By Alex Stevenson
David Cameron has declared "Christians around the world" should be inspired by Anglican and Catholic reforms underway this year, in an unusually religious Christmas message.
The prime minister said the arrivals of new Archbishop of Canterbury Justin Welby and Pope Francis I, who both ascended to their jobs in 2013, had made the year "a significant one for the Christian faith".
He added: "Both have come in with exciting plans to rejuvenate their respective churches, which should inspire Christians around the world."
The PM also claimed Britain had "pulled together" in 2013 in order to make "real progress on the economy and creating more decent jobs so that people can provide for their families".
He praised the 'big society' - Cameron's big idea which has been undermined by cuts hitting the voluntary sector - and went out of his way to praise the Christians which are among those "being good neighbours, running clubs and voluntary associations, playing their part in countless small ways".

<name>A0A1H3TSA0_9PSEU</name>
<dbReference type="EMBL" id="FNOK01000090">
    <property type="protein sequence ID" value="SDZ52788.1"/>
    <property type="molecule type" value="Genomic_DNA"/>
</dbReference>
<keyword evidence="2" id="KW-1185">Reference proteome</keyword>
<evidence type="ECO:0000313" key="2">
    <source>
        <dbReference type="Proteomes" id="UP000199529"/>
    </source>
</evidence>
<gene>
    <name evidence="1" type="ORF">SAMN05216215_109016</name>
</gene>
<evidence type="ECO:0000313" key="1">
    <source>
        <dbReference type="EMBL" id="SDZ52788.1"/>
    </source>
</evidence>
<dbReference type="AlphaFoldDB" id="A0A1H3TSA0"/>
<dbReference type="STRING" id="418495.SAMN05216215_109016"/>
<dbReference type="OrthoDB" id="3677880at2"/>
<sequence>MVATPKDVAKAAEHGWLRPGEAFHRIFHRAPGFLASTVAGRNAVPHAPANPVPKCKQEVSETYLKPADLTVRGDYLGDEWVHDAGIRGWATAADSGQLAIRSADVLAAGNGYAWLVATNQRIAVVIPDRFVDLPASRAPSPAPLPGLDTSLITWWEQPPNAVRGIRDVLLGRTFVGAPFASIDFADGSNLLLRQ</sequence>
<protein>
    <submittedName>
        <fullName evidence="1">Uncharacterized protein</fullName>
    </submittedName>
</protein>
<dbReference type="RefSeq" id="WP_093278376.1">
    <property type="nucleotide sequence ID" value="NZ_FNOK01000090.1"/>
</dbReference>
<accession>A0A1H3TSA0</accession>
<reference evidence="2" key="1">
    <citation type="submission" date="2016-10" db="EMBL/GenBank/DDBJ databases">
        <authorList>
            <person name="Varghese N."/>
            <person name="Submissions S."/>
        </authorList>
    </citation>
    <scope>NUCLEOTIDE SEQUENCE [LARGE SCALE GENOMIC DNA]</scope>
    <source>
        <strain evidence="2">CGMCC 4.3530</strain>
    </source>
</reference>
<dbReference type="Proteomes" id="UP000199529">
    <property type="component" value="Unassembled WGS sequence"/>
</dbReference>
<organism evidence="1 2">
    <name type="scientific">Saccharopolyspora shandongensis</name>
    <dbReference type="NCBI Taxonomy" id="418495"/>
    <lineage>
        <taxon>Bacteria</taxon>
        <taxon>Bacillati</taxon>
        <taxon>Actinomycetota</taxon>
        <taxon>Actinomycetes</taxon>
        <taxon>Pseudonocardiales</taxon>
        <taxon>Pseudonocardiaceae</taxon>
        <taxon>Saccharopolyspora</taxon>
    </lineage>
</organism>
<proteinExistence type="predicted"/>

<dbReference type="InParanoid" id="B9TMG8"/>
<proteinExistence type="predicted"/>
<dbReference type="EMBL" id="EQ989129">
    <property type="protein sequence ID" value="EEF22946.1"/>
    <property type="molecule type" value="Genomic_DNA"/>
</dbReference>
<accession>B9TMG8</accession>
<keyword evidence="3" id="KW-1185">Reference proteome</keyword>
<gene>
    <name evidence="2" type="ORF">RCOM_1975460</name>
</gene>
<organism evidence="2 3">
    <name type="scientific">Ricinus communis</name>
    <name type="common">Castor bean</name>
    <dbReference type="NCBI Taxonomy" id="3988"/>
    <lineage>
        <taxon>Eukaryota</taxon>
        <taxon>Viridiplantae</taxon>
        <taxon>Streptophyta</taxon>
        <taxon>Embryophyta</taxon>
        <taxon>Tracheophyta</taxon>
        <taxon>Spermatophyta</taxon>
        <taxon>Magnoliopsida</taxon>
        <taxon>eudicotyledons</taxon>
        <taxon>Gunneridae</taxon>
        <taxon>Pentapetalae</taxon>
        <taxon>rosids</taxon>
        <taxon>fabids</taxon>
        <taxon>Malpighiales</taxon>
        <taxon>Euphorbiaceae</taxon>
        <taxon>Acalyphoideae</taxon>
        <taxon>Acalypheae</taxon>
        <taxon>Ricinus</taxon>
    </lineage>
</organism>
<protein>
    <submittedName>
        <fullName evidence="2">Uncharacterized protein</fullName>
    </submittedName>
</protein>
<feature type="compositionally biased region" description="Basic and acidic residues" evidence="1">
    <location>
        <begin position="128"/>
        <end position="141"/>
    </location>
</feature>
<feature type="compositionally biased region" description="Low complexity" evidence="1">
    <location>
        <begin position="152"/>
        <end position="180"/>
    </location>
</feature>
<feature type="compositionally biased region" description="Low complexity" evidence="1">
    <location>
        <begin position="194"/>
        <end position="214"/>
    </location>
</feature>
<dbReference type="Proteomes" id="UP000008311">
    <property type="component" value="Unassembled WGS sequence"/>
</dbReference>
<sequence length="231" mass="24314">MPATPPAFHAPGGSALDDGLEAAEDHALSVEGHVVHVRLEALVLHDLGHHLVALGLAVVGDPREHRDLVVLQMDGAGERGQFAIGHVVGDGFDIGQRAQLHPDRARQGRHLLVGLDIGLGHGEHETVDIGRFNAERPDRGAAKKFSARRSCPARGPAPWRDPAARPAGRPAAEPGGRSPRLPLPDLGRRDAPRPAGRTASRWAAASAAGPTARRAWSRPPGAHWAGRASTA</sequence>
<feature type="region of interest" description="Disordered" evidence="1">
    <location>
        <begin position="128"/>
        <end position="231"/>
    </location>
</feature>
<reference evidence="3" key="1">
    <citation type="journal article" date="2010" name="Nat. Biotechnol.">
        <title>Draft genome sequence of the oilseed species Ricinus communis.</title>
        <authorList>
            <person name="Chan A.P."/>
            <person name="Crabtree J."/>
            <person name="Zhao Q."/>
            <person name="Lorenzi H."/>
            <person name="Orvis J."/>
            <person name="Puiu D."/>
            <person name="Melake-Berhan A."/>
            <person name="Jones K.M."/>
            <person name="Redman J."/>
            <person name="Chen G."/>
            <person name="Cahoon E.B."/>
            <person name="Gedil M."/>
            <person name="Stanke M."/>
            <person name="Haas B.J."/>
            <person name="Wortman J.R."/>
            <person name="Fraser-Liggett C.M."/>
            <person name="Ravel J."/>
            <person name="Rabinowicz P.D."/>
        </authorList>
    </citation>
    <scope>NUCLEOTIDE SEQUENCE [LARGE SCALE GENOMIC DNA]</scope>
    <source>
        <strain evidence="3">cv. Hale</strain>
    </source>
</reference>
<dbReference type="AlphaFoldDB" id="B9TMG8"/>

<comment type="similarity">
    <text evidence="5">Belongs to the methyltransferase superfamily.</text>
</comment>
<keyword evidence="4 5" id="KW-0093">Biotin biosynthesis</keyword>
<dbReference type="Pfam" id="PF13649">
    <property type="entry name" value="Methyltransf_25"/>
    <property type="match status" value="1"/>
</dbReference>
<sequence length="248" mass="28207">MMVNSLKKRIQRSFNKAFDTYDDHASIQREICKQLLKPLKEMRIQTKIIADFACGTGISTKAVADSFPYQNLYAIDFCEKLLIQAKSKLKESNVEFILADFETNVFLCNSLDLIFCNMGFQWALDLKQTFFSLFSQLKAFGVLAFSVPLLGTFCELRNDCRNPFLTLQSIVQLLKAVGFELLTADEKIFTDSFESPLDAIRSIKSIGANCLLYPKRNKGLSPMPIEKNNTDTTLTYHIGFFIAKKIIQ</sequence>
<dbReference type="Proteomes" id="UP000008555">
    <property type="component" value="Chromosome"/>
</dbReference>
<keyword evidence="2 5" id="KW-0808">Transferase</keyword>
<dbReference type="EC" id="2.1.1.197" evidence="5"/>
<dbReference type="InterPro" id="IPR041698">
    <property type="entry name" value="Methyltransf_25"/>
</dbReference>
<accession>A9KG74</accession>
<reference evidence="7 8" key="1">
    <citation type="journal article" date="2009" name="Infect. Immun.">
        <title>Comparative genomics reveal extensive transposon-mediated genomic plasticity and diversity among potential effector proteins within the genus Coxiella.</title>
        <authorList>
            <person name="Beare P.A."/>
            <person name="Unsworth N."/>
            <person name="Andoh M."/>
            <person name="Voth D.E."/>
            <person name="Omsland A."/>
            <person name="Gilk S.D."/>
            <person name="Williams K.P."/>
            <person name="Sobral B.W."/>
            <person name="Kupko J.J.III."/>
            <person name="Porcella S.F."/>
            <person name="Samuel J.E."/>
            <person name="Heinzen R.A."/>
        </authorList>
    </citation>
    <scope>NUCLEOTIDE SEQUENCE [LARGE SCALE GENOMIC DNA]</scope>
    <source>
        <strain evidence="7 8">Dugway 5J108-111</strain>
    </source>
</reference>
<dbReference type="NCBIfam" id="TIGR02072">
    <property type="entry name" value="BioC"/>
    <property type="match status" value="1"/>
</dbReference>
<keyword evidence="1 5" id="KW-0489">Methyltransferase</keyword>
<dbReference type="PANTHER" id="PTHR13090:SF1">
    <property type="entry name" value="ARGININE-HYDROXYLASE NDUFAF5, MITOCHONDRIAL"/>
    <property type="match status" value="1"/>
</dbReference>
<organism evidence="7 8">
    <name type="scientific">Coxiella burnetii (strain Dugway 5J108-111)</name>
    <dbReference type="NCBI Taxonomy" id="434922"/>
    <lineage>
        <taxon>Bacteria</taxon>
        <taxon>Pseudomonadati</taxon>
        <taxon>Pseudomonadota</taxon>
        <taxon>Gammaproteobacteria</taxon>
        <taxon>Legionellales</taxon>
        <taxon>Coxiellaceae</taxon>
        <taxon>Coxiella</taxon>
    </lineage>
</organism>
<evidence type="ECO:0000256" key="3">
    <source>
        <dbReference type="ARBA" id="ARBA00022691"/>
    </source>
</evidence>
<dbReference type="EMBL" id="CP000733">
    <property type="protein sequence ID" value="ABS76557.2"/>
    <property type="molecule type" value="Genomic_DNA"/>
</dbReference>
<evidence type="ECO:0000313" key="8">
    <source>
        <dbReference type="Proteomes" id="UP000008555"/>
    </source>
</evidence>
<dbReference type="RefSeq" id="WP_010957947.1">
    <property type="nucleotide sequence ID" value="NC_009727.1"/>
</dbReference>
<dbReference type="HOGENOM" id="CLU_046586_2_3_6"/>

Cameron said: "Many of these people are Christians who live out to the letter that verse in Acts, that 'it is more blessed to give than to receive'. These people put their faith into action and we can all be grateful for what they do."
The prime minister did not forget to praise Britain's armed services, thanking them for their efforts to "bring peace here and around the world", and expressed gratitude to all those in the emergency and caring services working over the festive season.
"For me, this season is also a time to think about the meaning of Christmas – the birth of Jesus Christ and the hope that gives to millions," he said.
"In Handel's Messiah, these words from the Prophet Isaiah are brilliantly put to music: 'His name shall be called Wonderful, Counsellor, the mighty God, the everlasting Father, the Prince of Peace.'"
Christian Conservatives alienated by the passage of legislation allowing same-sex couples to marry are unlikely to be placated by the message, but it could go some way towards highlighting Cameron's low-level spirituality.
By Alex Stevenson